Legal Issues in Cause-Related Marketing
Cause-related marketing is frequently used by businesses to bolster sales, improve brand reputation, and improve public relations. Under the laws of a number of states, when a business advertises that it will make a charitable contribution to a charity when a consumer purchases a product, the business becomes a commercial co-venturer with the charity. Successful commercial co-ventures include Bono’s Red campaign, which has generated more than $300 million to fight HIV and AIDS through consumer purchases of (RED) merchandise branded through the campaign and sold by companies such as Apple and Starbucks.
As businesses and charities continue to increase their cause-related marketing activities, there are increased opportunities for state regulators to enforce laws that vary widely from state to state and do not necessarily contemplate the next biggest idea from a business’s marketing department.
State law in this area is hard to navigate. Sometimes state law simply requires registering as a commercial co-venturer in each state where advertisements appear. More often, the business must take other steps to comply with state law, including obtaining a bond, filing a copy of the contract governing the co-venture with the state, or obtaining an accounting at the end of the co-venture. Understanding and complying with the requirements of all states can be time-consuming.
The frequency of these types of promotions is growing as retailers increasingly incorporate “cause marketing” into their marketing efforts. Examples of where these requirements may apply include:
“Buy this special hat and $1 will be donated to the Children’s Cancer Center.”
“Send in five yogurt caps, and we’ll donate $10 to breast cancer research.”
“St. Mary’s Hospital and Acme Grocery are proud to offer a special holiday ornament.”
Commercial co-venturing statutes are consumer protection statutes meant to protect the public from unscrupulous businesses taking advantage of a consumer’s charitable impulses.
States take these statutes seriously and may pursue businesses that violate the rules or don’t register. Perhaps the best known violation occurred in 1999, when the parent company of Yoplait yogurt advertised that it would donate fifty cents to the Breast Cancer Research Foundation for every foil lid customers sent to the company. Customers sent in more than eight million lids, which would have led to a contribution of over four million dollars. However, the contract contained a cap on the contribution to $100,000. The Georgia Attorney General investigated and Yoplait was required to make an additional contribution to the Breast Cancer Research Foundation.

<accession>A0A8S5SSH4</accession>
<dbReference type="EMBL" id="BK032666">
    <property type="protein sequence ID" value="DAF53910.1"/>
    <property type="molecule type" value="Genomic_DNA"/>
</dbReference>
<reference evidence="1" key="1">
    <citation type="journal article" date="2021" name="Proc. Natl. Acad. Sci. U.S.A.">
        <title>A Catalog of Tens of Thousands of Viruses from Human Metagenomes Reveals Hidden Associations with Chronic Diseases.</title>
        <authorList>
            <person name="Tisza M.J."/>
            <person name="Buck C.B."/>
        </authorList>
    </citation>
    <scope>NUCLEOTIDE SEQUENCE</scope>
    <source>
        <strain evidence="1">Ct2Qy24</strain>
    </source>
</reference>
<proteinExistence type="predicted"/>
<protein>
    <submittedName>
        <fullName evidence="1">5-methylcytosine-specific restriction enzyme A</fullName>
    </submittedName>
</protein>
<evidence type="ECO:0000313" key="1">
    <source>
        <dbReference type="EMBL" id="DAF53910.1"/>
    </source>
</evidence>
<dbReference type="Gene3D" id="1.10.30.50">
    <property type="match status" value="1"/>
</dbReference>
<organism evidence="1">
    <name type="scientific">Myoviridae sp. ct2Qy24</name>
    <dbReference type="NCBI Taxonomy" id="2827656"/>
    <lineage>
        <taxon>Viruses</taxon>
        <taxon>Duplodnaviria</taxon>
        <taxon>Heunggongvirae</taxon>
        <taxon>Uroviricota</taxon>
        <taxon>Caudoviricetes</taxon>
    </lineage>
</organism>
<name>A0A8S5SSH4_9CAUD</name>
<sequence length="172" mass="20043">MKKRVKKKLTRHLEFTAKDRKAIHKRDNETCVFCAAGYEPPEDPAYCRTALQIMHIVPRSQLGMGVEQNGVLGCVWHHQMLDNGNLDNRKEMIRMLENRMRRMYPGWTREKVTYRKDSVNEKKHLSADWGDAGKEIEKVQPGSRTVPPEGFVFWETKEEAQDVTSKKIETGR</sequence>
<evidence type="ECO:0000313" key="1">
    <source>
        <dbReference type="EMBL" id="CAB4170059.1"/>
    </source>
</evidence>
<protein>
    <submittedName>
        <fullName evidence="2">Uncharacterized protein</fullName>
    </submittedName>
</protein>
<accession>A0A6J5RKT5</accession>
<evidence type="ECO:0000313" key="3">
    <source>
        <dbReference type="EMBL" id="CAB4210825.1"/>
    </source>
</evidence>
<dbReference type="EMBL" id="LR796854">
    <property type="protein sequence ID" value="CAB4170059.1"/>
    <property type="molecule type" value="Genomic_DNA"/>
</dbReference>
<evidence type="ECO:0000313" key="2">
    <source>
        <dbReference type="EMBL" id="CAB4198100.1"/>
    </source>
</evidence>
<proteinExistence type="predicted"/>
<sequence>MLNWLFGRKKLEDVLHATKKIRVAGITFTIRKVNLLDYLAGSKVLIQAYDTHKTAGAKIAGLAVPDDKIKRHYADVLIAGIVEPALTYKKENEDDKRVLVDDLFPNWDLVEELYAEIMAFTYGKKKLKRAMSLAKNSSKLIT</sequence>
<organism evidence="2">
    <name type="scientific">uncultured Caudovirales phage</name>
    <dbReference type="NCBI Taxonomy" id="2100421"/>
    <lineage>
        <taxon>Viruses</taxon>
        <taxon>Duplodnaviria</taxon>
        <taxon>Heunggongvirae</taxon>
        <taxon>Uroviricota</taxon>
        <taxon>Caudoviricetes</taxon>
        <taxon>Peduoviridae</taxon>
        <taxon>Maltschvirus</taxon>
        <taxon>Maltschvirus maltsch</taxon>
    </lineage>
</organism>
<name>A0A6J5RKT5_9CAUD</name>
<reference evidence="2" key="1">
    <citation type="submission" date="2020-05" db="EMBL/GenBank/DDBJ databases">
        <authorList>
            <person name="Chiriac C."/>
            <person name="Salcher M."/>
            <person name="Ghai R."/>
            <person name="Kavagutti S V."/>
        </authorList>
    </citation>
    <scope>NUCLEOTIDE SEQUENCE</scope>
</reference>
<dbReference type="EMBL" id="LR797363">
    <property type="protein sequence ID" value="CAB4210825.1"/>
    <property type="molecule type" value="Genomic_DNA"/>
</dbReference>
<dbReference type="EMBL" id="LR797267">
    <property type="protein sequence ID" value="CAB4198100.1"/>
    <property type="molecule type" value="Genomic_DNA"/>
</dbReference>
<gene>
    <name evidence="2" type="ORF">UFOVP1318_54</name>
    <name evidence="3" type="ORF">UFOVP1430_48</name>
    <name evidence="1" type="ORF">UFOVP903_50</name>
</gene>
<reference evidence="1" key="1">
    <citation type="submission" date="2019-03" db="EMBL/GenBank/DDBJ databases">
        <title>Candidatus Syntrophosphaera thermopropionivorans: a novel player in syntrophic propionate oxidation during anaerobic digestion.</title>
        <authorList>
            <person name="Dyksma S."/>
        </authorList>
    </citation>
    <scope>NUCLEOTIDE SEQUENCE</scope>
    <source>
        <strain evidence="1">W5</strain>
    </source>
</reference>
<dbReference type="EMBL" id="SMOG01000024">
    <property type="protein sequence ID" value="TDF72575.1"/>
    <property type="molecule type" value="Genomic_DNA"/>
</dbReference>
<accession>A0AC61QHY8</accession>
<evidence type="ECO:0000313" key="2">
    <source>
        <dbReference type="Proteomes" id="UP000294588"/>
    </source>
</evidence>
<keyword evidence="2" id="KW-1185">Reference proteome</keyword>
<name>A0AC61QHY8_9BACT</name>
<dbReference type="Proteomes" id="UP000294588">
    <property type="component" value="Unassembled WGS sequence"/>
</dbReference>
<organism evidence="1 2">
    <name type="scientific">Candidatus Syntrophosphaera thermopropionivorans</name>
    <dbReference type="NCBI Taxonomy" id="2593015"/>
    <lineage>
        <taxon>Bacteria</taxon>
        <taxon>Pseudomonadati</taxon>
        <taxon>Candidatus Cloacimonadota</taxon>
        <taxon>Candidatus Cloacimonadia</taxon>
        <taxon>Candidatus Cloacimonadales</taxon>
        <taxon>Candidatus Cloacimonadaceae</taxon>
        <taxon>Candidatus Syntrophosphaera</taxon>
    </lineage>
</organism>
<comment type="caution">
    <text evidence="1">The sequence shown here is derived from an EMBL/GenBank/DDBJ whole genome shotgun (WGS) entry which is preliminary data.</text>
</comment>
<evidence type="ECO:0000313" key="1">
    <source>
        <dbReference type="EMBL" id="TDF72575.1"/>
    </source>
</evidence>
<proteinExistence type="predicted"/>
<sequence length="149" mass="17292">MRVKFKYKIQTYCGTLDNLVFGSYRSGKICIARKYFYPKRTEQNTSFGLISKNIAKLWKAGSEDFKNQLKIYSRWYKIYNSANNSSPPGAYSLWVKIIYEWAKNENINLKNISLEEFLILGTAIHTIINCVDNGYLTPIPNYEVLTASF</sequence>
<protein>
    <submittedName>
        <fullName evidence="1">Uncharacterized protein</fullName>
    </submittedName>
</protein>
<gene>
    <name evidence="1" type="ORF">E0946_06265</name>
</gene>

State Requirements. More than half of the states have requirements for commercial co-venturers, including the following:
Registration and Reporting. Some states require the co-venturer to register with the state (there is usually a form available for this purpose). If registration is required, the co-venturer is usually required to file an annual report with the Attorney General or the state department or agency that oversees consumer protection.
Written Contract. A number of states require that the co-venturer enter into a written contract with the charity and further require that certain provisions be included. Other states require only that the co-venturer file the written contract between the co-venturer and the charity with the state.
Reporting by Charities. A number of states require the charity itself to file a statement before beginning the sales promotion or to include the sales promotion in its annual reporting.
Accounting. A common provision in the state statutes is to require the co-venturer to complete an accounting at the end of the sales promotion and retain records for three years.
Disclosures. Some state statutes also require the co-venturer to include certain information in advertising materials, including the specific dollar amount or percent per unit of goods purchased benefitting the charitable organization or purpose.
State co-venturer statutes are usually codified as part of the state’s consumer protection statutes (in many states, a violation of the co-venturer requirements is treated as a deceptive trade practice). These statutes are intended to prevent companies from making misrepresentative statements intended to mislead customers, even if those statements are strictly true. It is important that all commercial co-venturing arrangements meet the general consumer protection requirements, including not misrepresenting the arrangement to the public. State enforcement agencies (generally, the state’s Attorney General) may take a broad approach to the interpretation of these statutes. In addition, organizations such as the Better Business Bureau and the press have taken a growing interest in perceived abuses of cause-related marketing promotions. The biggest risk from non-compliance is probably the unwanted negative publicity for the retailer.
Enforcement of commercial co-venturer requirements can be sporadic. A number of businesses fail to comply with state co-venturer statutes (despite fitting squarely within the definition) without legal or public relations repercussions.
Businesses engaged in “cause marketing” may also consider the Better Business Bureau’s Standards for Charity Accountability #19, pertaining to co-venturers. These standards mirror the requirements in many state laws (although some state statutes have additional or more specific requirements). These standards require that advertising regarding charities include:
The actual or anticipated portion of the purchase price that will benefit the charity (e.g., 5 cents will be contributed to abc charity for every xyz company product sold)
The duration of the campaign (e.g., the month of October)Any maximum or guaranteed minimum contribution amount (e.g., up to a maximum of $200,000)